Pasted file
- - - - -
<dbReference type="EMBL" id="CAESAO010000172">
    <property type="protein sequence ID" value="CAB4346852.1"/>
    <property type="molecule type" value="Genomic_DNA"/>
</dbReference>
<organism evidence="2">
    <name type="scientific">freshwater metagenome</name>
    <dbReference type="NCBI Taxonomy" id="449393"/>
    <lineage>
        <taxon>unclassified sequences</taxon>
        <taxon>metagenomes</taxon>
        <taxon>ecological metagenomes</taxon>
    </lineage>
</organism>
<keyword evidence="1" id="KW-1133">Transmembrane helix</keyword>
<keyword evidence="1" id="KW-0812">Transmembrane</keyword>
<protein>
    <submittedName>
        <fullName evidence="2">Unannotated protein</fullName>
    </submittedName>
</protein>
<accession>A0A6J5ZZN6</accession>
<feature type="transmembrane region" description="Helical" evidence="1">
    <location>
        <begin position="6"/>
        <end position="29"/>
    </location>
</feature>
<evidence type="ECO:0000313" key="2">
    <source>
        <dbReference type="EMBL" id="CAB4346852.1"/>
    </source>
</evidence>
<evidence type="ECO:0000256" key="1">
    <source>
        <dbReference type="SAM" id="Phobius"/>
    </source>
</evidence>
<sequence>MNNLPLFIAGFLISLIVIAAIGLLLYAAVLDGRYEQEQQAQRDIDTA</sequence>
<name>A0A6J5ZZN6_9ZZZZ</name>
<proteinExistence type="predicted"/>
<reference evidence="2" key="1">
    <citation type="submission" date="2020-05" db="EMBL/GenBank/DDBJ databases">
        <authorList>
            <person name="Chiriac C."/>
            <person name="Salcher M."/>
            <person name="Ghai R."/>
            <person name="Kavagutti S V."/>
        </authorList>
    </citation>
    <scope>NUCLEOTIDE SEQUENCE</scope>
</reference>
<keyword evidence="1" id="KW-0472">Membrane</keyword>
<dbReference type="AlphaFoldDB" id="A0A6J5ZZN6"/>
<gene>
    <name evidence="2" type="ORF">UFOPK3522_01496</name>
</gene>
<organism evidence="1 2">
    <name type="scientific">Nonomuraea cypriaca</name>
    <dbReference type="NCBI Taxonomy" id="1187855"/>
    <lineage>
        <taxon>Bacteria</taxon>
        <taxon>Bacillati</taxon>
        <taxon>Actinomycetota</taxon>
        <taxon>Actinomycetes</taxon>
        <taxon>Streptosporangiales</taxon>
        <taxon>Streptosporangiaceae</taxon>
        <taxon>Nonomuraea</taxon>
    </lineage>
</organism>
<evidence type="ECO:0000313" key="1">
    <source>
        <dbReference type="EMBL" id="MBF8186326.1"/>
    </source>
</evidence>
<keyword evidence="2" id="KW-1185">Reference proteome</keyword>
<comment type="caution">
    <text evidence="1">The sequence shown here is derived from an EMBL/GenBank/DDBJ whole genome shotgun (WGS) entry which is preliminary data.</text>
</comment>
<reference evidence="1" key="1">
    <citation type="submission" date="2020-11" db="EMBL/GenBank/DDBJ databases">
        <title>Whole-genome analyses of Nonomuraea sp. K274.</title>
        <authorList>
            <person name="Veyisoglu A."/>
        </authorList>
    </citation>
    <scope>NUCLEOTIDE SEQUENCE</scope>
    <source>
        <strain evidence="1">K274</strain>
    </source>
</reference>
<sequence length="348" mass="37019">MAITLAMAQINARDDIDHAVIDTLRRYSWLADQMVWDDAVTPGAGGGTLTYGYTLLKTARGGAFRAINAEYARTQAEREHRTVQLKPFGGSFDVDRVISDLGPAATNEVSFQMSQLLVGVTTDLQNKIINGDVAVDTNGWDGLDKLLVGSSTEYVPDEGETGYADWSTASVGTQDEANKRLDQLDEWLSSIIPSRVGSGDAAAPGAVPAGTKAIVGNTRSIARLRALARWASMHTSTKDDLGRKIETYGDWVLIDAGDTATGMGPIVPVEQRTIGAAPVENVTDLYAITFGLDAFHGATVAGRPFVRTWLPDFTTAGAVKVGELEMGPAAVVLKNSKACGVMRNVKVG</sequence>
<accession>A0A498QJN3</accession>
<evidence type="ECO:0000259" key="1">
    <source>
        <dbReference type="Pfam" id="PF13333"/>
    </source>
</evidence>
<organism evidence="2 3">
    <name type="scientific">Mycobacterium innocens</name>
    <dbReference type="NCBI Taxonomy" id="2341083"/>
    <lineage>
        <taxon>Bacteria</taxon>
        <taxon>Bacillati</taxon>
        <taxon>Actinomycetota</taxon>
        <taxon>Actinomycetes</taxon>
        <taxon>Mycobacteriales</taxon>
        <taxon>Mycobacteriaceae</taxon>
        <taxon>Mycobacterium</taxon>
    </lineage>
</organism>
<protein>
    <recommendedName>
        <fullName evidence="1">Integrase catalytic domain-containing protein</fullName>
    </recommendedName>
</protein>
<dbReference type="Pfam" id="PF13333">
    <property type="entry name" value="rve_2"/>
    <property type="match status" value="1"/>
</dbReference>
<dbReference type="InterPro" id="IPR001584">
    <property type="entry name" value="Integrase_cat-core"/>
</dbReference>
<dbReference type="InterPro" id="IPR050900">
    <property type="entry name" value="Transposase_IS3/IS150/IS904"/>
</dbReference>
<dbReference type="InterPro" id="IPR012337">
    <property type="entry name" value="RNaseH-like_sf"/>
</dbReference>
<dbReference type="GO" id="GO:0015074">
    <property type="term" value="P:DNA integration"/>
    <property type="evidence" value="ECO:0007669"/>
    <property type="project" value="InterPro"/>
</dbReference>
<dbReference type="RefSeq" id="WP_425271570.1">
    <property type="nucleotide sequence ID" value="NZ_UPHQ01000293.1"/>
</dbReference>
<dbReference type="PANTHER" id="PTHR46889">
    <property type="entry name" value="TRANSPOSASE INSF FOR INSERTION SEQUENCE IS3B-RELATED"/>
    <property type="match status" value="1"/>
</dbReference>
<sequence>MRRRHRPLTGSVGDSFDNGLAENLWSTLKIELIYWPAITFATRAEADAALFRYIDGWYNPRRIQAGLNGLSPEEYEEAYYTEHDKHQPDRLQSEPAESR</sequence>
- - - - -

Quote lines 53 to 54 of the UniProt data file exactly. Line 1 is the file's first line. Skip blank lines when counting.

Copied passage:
<dbReference type="AlphaFoldDB" id="A0A6J5ZZN6"/>
<gene>